The South Carolina Supreme Court has ordered a diocese that broke away from the Episcopal Church in 2012 to return 29 properties that were valued at about $500 million.
On Wednesday, the high court ruled that the Diocese of South Carolina, which is now part of the Anglican Church in North America (ACNA), must return the 29 church properties to the Episcopal Church. However, the majority of justices decided that seven parishes and a land trust that broke away can hold on to their properties as they never agreed in writing to let the national church hold them in trust, unlike the others, The Post and Courier reported.
Among the properties that are set to be returned to The Episcopal Church are St. Michael's Church, the oldest surviving religious building in the city, and St. Philip's Church, which is the oldest congregation in the state.
About two-thirds of the parishes in the Diocese of South Carolina left the Episcopal Church in 2012, following years of bitter argument over issues ranging from scriptural interpretations to governance powers to gay rights. The diocese has since joined the ACNA, which was formed in 2009 as an alternative to the Episcopal Church.
A 2015 ruling by a lower court had granted the conservative Anglicans "all their property, including churches, symbols, and other assets" worth $500 million. That same year, the Episcopal Church tried to settle the dispute by letting the Anglicans keep their physical properties in return for giving up their intellectual property, but the breakaway diocese refused.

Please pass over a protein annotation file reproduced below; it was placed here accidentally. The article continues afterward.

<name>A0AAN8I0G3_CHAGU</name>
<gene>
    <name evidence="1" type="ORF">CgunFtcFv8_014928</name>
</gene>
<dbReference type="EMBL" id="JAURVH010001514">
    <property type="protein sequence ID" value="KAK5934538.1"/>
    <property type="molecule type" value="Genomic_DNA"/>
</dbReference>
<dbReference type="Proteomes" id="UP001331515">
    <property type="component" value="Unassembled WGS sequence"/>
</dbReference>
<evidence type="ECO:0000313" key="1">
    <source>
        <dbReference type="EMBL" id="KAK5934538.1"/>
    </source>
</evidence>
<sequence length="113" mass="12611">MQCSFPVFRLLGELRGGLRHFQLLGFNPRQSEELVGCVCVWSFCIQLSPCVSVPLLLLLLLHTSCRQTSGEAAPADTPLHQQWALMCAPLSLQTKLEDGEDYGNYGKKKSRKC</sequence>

On Wednesday, the Supreme Court ruled 3–2 to reverse the 2015 decision, and it ruled 2–2, with one abstention, to uphold the lower court ruling on the breakaway diocese's intellectual property claims, allowing it to continue to use its name, seal, and symbols.
According to Christianity Today, the high court decision was hinged on the Dennis Canon, an Episcopal church law granting ownership of parish property to the local diocese and the national church. The justices determined that even after the diocese had left the denomination, only churches that had not "acceded" to the Dennis Canon had the rights to the property.
Rev. Jim Lewis, a spokesman for the Diocese of South Carolina, said that attorneys are still reviewing the complicated series of opinions. The diocese has expressed its intention to seek a rehearing by the high court.
"It's fair to say we were disappointed in the ruling as it has come down," Lewis said. "But it's something we are still studying because it's complicated," he added.
Bishop Skip Adams of The Episcopal Church in South Carolina said in an email to parishioners that he was grateful for the decision, but he noted that the breakaway diocese could still file an appeal.
"It is important to note that the legal system allows for periods of judicial review and possible appeal, so it will be some time before we can say with certainty what the journey ahead will look like," Adams wrote, adding that the church's ultimate goal is "reconciliation and unity."